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Treaty of Trianon

Treaty of Trianon — treaty signed at the palace of Versailles on June 4, 1920, as part of the Paris Peace Conference following the end of World War I. The Treaty of Trianon was concluded between the victorious Allied and Associated Powers (the United States, Great Britain, France, Italy, Japan) and Hungary, which was considered the partial successor of the defeated and by then defunct Austro-Hungarian Empire. The treaty defined Hungary’s new boundaries (Article 27). As well, Hungary accepted the provisions of the previously signed *Treaty of St. Germain and thereby recognized “the independent Czecho-Slovak state, which included the autonomous territory of Rusyns living south of the Carpathians” (Article 48).

As a result of the treaty, postwar Trianon Hungary, as the country popularly became known, included only 29 percent of the territory that the Hungarian Kingdom had held before World War I. More than 3.2 million *Magyars now found themselves living as a minority in neighboring countries, including the 111,000 Magyars (1921) inhabiting the southern lowlands and main cities of *Subcarpathian Rus’. Most political parties in post-World War I Hungary felt that the Treaty of Trianon was unjustly imposed on their country, and as early as 1920 a revisionist movement arose that was determined to reverse the country’s territorial losses (see Irredentism).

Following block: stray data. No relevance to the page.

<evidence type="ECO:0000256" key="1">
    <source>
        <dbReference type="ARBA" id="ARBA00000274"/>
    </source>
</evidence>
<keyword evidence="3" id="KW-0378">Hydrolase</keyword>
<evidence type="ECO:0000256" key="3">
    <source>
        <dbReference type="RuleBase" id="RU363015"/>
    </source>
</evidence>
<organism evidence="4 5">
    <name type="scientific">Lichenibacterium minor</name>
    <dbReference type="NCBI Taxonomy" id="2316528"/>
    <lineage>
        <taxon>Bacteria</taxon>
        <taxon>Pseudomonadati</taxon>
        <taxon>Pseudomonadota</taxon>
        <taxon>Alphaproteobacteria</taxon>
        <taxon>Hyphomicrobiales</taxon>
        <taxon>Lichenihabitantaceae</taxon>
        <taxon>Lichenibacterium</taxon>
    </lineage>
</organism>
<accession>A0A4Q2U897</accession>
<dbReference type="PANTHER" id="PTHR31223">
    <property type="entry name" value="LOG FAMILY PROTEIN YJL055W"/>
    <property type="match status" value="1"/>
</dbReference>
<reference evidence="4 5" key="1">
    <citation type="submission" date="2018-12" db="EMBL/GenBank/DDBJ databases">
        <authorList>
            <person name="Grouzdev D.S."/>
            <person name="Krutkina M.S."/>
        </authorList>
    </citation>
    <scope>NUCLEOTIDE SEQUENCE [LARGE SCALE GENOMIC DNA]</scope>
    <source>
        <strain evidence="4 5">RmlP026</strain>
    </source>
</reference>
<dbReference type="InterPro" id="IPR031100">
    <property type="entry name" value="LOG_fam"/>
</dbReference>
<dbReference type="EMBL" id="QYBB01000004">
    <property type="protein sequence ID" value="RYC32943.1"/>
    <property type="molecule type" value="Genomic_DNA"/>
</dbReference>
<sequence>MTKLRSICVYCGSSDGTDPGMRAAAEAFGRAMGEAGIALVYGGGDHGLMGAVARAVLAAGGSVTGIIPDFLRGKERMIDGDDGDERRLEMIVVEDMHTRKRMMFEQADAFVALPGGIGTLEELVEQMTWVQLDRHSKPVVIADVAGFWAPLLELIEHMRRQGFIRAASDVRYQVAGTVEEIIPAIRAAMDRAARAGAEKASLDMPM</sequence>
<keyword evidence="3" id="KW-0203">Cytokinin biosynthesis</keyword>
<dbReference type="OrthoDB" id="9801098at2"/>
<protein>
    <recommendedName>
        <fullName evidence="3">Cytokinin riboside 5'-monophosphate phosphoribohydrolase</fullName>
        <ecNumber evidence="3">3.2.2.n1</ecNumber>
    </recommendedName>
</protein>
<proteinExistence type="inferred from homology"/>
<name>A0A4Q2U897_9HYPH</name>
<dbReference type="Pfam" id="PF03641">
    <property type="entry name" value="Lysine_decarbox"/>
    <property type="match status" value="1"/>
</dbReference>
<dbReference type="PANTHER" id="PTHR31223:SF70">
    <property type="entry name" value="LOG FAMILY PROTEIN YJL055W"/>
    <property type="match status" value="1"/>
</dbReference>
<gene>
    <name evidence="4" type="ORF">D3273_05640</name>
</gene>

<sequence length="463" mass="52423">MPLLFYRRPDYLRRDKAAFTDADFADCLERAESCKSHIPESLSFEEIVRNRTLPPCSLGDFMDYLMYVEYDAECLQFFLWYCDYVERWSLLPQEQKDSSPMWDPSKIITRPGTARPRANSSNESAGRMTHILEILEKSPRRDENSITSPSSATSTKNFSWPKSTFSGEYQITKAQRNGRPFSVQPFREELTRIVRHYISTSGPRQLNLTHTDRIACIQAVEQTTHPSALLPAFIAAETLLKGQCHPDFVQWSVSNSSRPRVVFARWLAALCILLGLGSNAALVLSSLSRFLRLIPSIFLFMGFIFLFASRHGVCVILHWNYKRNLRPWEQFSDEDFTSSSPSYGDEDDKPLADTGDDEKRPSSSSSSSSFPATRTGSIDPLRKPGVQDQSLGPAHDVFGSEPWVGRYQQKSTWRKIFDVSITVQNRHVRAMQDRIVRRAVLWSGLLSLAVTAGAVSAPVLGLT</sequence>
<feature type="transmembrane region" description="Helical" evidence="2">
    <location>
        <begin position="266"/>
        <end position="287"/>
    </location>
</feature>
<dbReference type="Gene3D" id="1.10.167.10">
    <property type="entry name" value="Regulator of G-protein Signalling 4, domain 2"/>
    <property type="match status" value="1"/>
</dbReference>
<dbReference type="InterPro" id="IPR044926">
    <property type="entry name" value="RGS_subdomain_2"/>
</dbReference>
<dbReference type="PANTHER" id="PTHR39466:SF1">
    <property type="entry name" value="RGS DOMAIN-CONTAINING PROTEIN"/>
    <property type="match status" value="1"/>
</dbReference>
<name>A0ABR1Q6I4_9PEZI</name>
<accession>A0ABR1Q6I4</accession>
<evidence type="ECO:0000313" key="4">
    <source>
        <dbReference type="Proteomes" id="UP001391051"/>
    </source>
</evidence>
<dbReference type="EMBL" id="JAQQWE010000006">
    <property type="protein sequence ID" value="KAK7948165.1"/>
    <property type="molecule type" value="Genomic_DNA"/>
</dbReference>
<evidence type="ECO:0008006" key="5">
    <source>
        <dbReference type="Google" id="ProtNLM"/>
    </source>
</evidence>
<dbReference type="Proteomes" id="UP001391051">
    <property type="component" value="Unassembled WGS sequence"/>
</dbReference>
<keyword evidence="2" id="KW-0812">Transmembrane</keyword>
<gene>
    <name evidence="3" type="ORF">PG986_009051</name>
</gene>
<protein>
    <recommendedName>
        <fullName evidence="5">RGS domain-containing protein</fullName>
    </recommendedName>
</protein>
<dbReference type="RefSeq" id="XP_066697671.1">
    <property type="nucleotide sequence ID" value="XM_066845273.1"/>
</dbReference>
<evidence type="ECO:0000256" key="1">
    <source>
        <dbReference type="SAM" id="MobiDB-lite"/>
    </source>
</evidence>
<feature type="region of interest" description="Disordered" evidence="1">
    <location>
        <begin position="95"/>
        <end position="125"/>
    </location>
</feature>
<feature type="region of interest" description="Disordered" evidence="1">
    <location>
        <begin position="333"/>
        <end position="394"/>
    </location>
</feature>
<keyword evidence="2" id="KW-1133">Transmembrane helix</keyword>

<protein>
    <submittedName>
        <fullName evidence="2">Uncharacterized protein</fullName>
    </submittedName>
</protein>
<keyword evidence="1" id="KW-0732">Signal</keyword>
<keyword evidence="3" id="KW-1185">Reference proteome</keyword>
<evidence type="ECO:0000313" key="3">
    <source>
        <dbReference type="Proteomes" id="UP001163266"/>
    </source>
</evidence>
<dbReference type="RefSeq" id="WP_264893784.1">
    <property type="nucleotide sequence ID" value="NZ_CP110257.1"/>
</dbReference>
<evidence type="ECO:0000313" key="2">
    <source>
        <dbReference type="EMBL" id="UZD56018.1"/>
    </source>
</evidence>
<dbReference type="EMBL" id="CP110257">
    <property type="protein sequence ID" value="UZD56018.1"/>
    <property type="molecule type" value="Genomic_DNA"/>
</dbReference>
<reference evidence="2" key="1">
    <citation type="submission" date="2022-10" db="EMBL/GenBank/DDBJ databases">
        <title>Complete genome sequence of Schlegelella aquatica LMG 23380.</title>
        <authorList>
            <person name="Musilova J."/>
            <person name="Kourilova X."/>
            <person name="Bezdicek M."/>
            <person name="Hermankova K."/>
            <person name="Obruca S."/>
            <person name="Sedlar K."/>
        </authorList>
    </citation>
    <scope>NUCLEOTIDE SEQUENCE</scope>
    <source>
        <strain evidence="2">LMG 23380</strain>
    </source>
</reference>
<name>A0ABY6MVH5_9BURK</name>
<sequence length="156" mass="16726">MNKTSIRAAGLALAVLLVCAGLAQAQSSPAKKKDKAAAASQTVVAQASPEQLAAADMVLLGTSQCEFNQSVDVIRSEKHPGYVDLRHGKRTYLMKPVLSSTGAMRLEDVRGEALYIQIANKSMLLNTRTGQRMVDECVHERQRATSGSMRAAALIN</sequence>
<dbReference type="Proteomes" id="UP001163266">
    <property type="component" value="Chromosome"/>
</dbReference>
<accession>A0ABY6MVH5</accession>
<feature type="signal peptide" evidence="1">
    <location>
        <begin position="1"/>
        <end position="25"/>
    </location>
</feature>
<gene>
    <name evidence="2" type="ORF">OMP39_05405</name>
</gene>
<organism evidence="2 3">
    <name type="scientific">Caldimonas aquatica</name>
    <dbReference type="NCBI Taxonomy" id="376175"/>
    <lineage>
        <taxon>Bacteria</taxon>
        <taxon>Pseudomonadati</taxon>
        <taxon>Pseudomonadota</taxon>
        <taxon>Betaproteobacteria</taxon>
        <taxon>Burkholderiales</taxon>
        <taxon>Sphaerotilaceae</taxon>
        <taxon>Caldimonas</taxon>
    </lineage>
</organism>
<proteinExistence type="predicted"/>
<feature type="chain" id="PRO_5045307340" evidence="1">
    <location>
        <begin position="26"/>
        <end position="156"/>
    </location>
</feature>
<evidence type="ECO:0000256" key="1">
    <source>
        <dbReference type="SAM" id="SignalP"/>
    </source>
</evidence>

Paul Robert Magocsi

Entry courtesy of Encyclopedia of Rusyn History and Culture.
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